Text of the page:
The World Monuments Fund has sent experts to help drill the natural rock of the ancient staircase north of the Preah Vihear temple, which was damaged by water pooling under the stone. Steel will be added to strengthen the foundation.

At the request of the National Authority for Preah Vihear (NAPV), the monument fund sent Sokha – a specialist in drilling natural rock – to assist in the drilling of the seventh staircase.

The natural rock foundations are cracking apart, but by drilling 12 two to three metre deep holes in the structure, steel reinforcing bars and cement will be able to be used to reconnect the steps. Experts spent May 13 and 14 completing the complex operation.

NAPV director-general Kong Puthikar told The Post on May 16 that the project to renovate the staircase was part of phase three of the programme funded by the US Ambassadors Fund for Cultural Preservation (AFPC).

He said the third step was a complicated one because the Khmer ancestors built the staircase base from the actual stone of the mountain.

“When we began examining the site, we encountered the use of rock as a foundation of the staircases. When we removed the rock we realised that the whole structure was built on natural stone that had suffered water damage underneath it over thousands of years. The water had led to the decay of the stone,” he said.

He said the work required rebuilding the foundation to render it strong enough before repairs to the stairs above could be begun.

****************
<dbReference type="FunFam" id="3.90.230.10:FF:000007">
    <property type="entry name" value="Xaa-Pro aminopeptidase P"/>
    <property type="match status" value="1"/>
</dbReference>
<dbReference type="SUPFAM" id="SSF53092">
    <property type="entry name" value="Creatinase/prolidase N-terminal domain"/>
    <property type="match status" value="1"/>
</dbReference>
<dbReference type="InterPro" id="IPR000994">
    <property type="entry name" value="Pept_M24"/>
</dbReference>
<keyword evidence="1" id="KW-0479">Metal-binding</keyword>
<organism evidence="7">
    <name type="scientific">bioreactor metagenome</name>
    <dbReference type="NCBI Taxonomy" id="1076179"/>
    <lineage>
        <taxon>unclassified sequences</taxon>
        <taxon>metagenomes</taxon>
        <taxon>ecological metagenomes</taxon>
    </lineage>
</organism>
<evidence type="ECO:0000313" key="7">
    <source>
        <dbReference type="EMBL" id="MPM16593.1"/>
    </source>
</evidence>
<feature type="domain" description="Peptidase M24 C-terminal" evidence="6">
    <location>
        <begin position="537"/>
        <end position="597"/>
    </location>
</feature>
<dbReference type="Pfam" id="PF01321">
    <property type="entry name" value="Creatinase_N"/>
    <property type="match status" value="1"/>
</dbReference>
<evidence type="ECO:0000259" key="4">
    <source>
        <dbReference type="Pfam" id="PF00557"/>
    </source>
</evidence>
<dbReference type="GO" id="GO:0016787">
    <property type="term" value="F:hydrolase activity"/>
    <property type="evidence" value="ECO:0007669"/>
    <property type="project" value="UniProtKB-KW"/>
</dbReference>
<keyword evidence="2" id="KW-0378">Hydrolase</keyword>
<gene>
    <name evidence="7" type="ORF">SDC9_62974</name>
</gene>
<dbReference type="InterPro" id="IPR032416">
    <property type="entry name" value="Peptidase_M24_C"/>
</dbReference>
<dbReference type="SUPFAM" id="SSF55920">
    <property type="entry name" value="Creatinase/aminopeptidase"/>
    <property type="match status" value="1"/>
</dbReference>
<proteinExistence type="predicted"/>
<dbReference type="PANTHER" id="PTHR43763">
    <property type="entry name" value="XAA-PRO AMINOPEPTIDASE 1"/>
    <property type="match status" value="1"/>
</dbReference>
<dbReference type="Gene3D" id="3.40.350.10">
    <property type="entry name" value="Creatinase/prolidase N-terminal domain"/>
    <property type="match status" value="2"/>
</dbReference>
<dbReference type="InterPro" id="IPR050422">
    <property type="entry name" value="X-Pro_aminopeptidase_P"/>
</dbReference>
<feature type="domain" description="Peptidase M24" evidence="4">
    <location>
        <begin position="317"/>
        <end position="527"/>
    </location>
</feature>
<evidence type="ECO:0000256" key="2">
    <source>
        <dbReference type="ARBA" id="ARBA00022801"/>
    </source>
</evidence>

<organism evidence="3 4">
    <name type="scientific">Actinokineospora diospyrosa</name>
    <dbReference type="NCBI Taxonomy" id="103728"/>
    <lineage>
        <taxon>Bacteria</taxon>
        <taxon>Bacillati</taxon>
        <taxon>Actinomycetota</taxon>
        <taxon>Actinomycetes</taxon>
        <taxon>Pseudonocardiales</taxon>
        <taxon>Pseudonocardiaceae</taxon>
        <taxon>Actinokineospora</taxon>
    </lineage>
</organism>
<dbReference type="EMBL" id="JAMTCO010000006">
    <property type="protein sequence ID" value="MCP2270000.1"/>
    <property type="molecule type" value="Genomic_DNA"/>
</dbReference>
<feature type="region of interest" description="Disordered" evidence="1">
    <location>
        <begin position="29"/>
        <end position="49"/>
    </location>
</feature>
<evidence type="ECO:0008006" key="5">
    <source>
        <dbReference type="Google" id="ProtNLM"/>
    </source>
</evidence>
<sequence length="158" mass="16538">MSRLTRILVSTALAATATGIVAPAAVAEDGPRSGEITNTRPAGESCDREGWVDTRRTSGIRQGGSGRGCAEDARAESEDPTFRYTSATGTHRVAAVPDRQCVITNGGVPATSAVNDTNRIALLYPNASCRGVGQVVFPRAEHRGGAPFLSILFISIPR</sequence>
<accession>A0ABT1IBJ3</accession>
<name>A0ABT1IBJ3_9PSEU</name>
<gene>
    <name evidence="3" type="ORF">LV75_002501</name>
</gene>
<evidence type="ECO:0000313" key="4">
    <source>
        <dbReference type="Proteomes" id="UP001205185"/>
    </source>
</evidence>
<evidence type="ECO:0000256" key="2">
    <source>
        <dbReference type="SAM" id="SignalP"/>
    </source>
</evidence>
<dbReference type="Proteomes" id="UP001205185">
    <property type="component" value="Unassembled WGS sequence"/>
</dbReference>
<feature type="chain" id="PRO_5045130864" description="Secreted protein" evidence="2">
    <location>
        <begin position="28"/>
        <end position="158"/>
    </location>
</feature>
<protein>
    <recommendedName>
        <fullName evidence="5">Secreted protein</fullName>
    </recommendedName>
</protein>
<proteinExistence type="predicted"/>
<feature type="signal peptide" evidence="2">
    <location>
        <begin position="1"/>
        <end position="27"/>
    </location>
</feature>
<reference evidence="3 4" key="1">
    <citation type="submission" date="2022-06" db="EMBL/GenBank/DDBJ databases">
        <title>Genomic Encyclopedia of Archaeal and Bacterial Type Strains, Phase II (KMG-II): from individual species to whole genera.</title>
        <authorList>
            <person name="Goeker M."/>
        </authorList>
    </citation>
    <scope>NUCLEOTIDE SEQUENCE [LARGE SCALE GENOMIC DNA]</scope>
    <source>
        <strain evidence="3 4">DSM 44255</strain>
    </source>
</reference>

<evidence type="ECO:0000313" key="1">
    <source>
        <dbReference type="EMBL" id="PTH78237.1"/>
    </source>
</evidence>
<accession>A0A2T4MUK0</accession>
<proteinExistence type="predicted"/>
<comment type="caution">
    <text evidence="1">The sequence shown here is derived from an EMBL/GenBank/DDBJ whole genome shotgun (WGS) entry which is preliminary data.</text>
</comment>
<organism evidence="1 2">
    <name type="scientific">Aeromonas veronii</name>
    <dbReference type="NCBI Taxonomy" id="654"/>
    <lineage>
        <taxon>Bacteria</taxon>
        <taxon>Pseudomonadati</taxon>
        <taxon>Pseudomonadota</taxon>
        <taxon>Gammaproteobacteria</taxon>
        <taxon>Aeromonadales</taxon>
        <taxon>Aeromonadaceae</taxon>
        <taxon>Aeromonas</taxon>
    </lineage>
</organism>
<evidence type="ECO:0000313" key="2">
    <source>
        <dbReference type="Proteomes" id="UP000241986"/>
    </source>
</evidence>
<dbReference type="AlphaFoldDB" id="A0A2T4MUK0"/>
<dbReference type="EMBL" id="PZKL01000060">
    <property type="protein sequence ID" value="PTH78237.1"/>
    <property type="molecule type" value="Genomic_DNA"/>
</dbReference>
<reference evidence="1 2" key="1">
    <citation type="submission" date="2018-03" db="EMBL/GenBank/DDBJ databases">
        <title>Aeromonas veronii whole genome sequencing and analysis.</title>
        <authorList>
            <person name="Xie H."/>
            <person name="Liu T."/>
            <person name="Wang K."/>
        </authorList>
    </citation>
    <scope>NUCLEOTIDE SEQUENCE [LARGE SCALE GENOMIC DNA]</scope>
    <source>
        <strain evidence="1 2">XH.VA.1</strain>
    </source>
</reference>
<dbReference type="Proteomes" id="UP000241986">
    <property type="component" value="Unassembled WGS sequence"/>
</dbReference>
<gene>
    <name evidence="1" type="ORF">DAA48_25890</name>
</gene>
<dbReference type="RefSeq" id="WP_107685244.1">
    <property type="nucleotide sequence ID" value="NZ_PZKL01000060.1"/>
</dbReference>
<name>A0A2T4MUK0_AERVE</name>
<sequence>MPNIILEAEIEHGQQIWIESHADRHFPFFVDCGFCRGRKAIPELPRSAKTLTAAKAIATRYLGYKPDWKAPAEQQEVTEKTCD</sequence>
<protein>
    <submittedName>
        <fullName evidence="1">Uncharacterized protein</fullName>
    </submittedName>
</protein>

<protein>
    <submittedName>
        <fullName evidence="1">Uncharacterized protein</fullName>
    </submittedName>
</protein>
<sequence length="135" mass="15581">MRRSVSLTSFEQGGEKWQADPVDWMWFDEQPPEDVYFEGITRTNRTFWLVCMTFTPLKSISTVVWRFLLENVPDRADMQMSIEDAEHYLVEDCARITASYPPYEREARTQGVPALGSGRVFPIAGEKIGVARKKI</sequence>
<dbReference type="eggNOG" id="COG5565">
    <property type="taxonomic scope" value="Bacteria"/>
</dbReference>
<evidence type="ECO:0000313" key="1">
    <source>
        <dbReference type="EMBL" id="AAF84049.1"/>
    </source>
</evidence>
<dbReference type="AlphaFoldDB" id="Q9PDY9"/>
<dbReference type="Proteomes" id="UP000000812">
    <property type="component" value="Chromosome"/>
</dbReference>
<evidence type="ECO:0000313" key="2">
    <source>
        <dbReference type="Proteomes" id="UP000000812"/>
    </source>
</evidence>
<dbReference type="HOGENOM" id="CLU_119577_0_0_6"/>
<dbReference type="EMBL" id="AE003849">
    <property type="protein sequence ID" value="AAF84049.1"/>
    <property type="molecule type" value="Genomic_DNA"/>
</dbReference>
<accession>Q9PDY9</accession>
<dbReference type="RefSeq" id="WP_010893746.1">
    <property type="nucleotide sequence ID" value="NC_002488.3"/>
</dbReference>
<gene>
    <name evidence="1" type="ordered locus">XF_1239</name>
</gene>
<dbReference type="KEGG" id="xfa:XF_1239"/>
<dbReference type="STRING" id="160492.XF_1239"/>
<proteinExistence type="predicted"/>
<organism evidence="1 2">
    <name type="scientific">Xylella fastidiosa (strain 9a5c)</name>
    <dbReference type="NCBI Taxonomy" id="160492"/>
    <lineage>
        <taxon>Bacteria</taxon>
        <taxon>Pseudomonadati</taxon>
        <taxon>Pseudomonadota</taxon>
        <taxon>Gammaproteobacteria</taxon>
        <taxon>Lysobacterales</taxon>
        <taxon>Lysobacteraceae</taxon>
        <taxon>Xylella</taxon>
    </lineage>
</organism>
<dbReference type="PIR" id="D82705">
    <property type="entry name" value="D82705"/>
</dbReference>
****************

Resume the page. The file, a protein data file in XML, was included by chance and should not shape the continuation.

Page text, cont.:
“This conservation work required specialists to drill holes so that steel beams could be used to create a solid foundation. This was a challenging task, but we completed drilling on May 14,” he said.

He added that the NAPV was currently working to complete the steel foundations in the drilled holes. Phase three is scheduled to be completed in August this year, but due to heavy rain in the area of Preah Vihear temple, it may be postponed to October.

Puthikar said the team has repaired just six of the 26 handrails of the stairs, in four years of work.

“According to the estimates of our specialists, the project may take another six to eight years to complete,” he said.

He stressed that the repair work is complicated as there is limited access to the site, because of the steepness of the stairs. The team is forced to work slowly and carefully, often working blind and with only one arm able to reach the surface which needs attention.

He added that the damage to the foundations was an especially complex problem, as the evolution from one stage of the work to the next required a lot of attention to ensure the stairs remained strong.

The AFPC has provided more than $400,000 since 2018 for the repair of the staircase. The project is now entering its third phase at the sixth level and work has begun on number 7 of the 26 handrails.